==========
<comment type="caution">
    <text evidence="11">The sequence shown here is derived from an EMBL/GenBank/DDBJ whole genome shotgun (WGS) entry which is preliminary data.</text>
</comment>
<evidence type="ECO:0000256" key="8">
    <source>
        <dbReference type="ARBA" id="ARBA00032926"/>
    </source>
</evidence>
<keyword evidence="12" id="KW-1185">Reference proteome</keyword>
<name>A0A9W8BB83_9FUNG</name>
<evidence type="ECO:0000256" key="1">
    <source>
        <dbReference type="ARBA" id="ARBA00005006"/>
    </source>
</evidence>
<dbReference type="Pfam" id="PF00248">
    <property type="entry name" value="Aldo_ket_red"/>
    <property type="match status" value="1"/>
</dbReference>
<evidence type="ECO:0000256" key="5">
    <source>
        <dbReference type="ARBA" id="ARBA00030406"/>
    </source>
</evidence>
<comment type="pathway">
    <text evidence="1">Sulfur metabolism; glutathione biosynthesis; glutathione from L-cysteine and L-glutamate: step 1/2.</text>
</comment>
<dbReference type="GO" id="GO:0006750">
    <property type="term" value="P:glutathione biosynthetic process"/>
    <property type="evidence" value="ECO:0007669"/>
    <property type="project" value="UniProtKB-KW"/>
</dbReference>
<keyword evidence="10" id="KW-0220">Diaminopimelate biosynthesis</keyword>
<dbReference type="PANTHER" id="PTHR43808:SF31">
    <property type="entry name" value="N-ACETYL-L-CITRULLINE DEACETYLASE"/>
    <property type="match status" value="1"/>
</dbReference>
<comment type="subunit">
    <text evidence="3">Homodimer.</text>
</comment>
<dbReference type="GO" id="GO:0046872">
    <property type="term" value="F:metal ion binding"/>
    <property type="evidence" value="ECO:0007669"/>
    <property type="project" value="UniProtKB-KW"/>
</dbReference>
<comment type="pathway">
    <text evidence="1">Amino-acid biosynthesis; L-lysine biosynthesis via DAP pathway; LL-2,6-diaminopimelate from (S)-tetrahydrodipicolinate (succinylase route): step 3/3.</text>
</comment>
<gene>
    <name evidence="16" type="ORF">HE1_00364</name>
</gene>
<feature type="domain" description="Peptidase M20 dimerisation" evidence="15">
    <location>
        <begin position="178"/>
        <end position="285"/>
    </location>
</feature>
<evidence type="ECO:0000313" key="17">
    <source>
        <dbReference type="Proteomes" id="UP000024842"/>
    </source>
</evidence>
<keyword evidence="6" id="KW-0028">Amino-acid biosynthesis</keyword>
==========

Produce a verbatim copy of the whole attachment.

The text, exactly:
<comment type="caution">
    <text evidence="11">The sequence shown here is derived from an EMBL/GenBank/DDBJ whole genome shotgun (WGS) entry which is preliminary data.</text>
</comment>
<evidence type="ECO:0000256" key="8">
    <source>
        <dbReference type="ARBA" id="ARBA00032926"/>
    </source>
</evidence>
<keyword evidence="12" id="KW-1185">Reference proteome</keyword>
<name>A0A9W8BB83_9FUNG</name>
<evidence type="ECO:0000256" key="1">
    <source>
        <dbReference type="ARBA" id="ARBA00005006"/>
    </source>
</evidence>
<dbReference type="Pfam" id="PF00248">
    <property type="entry name" value="Aldo_ket_red"/>
    <property type="match status" value="1"/>
</dbReference>
<evidence type="ECO:0000256" key="5">
    <source>
        <dbReference type="ARBA" id="ARBA00030406"/>
    </source>
</evidence>
<comment type="pathway">
    <text evidence="1">Sulfur metabolism; glutathione biosynthesis; glutathione from L-cysteine and L-glutamate: step 1/2.</text>
</comment>
<dbReference type="GO" id="GO:0006750">
    <property type="term" value="P:glutathione biosynthetic process"/>
    <property type="evidence" value="ECO:0007669"/>
    <property type="project" value="UniProtKB-KW"/>
</dbReference>
<keyword evidence="10" id="KW-0220">Diaminopimelate biosynthesis</keyword>
<dbReference type="PANTHER" id="PTHR43808:SF31">
    <property type="entry name" value="N-ACETYL-L-CITRULLINE DEACETYLASE"/>
    <property type="match status" value="1"/>
</dbReference>
<comment type="subunit">
    <text evidence="3">Homodimer.</text>
</comment>
<dbReference type="GO" id="GO:0046872">
    <property type="term" value="F:metal ion binding"/>
    <property type="evidence" value="ECO:0007669"/>
    <property type="project" value="UniProtKB-KW"/>
</dbReference>
<comment type="pathway">
    <text evidence="1">Amino-acid biosynthesis; L-lysine biosynthesis via DAP pathway; LL-2,6-diaminopimelate from (S)-tetrahydrodipicolinate (succinylase route): step 3/3.</text>
</comment>
<gene>
    <name evidence="16" type="ORF">HE1_00364</name>
</gene>
<feature type="domain" description="Peptidase M20 dimerisation" evidence="15">
    <location>
        <begin position="178"/>
        <end position="285"/>
    </location>
</feature>
<evidence type="ECO:0000313" key="17">
    <source>
        <dbReference type="Proteomes" id="UP000024842"/>
    </source>
</evidence>
<keyword evidence="6" id="KW-0028">Amino-acid biosynthesis</keyword>